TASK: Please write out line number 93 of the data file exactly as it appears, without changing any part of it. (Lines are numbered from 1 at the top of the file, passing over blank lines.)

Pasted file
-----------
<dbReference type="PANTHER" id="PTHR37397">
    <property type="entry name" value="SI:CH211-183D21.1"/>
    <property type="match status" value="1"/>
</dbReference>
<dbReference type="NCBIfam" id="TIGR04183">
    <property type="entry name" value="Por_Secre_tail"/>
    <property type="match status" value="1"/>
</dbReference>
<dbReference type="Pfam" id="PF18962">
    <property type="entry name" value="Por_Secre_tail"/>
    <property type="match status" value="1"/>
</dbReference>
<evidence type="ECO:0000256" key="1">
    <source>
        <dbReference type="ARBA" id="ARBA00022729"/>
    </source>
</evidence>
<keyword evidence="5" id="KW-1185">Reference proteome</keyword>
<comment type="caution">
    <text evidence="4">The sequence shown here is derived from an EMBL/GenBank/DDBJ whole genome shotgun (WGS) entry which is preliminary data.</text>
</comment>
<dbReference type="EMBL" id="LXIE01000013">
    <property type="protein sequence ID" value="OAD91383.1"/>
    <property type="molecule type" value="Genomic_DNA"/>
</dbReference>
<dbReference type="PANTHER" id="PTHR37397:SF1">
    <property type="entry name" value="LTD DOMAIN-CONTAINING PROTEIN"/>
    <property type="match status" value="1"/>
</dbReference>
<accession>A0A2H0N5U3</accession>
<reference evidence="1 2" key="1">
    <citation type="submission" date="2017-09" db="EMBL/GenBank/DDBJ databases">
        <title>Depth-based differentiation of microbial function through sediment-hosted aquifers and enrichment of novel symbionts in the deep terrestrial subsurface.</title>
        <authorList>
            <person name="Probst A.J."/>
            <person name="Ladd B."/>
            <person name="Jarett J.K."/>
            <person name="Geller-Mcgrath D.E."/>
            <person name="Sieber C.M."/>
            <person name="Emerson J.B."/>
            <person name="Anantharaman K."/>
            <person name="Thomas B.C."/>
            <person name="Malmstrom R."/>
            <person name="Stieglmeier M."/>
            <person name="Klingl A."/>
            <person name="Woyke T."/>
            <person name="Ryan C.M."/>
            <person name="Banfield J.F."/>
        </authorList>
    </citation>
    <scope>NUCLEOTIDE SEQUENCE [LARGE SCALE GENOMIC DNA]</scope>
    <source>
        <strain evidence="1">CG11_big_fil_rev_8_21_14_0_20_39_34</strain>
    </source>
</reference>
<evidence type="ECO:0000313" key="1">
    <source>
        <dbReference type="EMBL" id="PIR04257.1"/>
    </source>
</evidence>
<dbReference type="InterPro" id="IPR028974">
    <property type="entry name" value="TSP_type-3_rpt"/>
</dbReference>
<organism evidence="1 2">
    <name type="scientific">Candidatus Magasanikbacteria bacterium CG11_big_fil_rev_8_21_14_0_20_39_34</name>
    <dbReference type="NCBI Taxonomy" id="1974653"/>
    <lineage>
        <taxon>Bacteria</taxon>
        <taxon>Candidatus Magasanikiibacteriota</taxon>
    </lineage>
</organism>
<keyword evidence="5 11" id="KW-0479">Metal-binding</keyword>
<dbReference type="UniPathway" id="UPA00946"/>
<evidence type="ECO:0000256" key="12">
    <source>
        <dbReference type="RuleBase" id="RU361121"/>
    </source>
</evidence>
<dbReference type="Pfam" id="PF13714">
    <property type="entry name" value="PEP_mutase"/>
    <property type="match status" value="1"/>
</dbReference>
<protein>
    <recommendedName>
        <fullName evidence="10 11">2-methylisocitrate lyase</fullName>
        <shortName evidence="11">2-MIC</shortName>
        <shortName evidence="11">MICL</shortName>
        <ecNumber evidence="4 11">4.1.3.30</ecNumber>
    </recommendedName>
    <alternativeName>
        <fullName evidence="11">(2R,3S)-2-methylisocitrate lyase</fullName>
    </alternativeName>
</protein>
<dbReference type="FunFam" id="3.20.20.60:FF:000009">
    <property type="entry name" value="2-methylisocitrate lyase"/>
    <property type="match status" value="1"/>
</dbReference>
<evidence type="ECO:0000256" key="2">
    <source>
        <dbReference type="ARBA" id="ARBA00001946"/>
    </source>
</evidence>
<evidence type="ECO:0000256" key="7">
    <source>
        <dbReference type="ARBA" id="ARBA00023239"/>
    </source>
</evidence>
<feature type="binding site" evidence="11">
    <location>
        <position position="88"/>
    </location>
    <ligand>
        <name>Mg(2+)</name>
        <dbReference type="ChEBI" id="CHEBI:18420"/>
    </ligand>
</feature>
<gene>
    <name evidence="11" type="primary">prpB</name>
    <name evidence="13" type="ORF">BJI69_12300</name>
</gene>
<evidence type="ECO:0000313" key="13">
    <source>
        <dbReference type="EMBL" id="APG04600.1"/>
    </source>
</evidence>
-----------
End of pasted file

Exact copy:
</protein>